Over the next decade or two, we will likely witness an epic struggle on the water export question. On one side will be market forces that will attempt to extract tens or even hundreds of billions of dollars from Canadian and American taxpayers, and will, without necessarily realizing it, use those subsidies in ways which will be highly detrimental to the public good in both countries.  On the other side will be a financially overmatched civil society sector, and ordinary voters.  I am quite sure that, in the end, common sense, the public good and the ballot box will prevail.  But, there is now a very real risk that we will make some very expensive and very damaging mistakes along the way. 

In the United States, they have something called public trust law.  That body of law places upon governments a fiduciary duty to preserve the essence of water resources for the use and enjoyment of the entire populace, not just the privileged.  We have no similar laws in Canada.  It's really quite ironic that pressures on our water resources are coming from a country that has much higher levels of water protection than we have.  If we are going to harmonize things with our neighbours, maybe we should be harmonizing upward for a change, rather than always harmonizing downward.

Before I finish I am going to anticipate the most obvious question arising from my presentation, and try to address it ahead of time.  I suggested that water exports from Canada would be detrimental to the public good in both Canada and the United States.  Why would importing Canadian water be detrimental to U.S. interests? 

I have to distinguish here between local cross-boundary arrangements and large-scale, long-distance imports.  We have had a lot of local arrangements between communities on opposite sides of the boundary sharing water systems, and that hasn't posed a problem for anyone.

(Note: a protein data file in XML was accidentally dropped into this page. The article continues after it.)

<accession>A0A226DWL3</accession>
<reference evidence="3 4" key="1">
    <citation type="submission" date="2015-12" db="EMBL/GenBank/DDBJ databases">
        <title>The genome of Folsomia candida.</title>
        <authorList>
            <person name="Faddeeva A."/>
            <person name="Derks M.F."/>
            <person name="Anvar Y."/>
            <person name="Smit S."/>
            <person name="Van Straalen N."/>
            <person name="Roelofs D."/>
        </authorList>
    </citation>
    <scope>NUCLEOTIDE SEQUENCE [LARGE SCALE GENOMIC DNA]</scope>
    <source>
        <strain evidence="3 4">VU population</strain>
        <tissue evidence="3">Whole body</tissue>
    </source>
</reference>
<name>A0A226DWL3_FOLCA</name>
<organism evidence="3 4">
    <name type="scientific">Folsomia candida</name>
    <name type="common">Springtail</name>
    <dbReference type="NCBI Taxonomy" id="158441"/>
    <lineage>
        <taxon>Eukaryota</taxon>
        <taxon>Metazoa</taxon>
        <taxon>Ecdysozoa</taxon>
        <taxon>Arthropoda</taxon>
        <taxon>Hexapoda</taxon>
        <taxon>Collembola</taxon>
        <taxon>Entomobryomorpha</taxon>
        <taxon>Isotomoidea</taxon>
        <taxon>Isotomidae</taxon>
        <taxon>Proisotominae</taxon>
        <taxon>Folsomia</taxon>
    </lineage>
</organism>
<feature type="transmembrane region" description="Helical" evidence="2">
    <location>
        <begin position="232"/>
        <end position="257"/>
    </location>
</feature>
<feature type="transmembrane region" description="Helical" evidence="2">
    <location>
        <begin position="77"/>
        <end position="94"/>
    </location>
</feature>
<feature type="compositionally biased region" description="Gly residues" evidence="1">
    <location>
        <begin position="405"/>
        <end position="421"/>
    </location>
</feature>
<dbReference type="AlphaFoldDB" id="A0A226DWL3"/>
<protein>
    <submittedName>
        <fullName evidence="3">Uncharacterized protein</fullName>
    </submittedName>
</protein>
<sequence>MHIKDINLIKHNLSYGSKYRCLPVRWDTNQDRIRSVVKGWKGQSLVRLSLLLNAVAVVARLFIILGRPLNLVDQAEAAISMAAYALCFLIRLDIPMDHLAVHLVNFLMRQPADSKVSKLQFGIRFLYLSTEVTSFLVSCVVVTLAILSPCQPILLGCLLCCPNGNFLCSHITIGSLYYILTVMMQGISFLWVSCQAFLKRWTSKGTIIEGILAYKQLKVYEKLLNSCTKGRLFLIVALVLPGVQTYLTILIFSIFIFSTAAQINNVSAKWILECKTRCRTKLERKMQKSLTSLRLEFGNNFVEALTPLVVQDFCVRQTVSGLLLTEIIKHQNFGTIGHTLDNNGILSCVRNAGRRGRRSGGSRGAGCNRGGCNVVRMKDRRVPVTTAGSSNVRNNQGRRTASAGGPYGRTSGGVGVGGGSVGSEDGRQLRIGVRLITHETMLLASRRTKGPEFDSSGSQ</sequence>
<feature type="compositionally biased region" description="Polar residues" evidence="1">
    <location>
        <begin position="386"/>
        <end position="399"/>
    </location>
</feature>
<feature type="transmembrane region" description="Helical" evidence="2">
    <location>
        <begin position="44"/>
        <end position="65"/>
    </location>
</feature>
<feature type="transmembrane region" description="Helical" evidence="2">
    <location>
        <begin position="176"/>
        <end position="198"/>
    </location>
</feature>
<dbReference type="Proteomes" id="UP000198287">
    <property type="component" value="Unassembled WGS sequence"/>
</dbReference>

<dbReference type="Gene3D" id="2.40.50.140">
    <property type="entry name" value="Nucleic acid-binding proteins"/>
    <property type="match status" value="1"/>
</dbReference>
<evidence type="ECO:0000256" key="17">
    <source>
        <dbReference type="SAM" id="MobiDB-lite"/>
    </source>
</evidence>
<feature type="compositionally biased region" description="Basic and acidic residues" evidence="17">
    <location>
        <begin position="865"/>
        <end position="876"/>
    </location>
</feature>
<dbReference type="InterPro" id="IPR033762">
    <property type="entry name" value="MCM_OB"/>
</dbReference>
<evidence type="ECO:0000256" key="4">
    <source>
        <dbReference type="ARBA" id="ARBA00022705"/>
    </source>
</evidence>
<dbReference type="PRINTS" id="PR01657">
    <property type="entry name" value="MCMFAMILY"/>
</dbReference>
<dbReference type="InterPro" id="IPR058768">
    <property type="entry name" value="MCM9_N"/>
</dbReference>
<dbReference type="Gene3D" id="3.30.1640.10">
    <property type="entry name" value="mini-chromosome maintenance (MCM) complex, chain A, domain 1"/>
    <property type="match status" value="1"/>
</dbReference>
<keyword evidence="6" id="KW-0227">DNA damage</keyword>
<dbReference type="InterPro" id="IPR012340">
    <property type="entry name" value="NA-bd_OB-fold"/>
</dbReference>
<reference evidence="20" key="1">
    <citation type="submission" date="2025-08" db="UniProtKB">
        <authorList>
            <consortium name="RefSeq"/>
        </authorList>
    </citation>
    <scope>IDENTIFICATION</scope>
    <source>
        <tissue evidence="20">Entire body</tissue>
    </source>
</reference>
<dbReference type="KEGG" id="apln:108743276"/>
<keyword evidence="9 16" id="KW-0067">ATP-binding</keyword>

There are at least five problems with large-scale imports:

    • They would never offer the least cost solution - I can guarantee that;
    • Building a dependency on a long-distant source where there is no alternative is never a good idea.  Unlike oil and gas, where there are many energy options, there is no substitute for life-sustaining water;
    • The recipient basin would only be putting off the inevitable for decade or so, rather than getting on with a sustainable solution;
    • There would be substantial environmental costs in both countries; and
    • With megaprojects like this, there is always a very high probability that there would be unforseen consequences.  I don't know what they might - but I will just throw out one possibility.  Some oceanographers and climatologists suggest that very large southward diversions could impact negatively on climate.  I don't know if that is the case, but it might be.  The science simply isn't good enough at this point in history to know what all the unforseen consequences would be.
    • So, it would make sense to me for the Canadian and U.S. Green Parties to build an alliance in this area.  It might be based on river basin security, and be called something like "a common front founded on common sense."
    • I will just finish up with a great quote.  It's by Frank Quinn, a former colleague and one of Canada's foremost experts on the water export issue.  As he puts it, "water is an economic good, but it is so much more than that: it is the basis of all life, not just human.  It is integral to the health and beauty of Canada's landscape.  It is the key to our past and our future.  If this, the last and greatest natural resource in Canadian hands is traded away, we are a lesser people, sovereign in name only."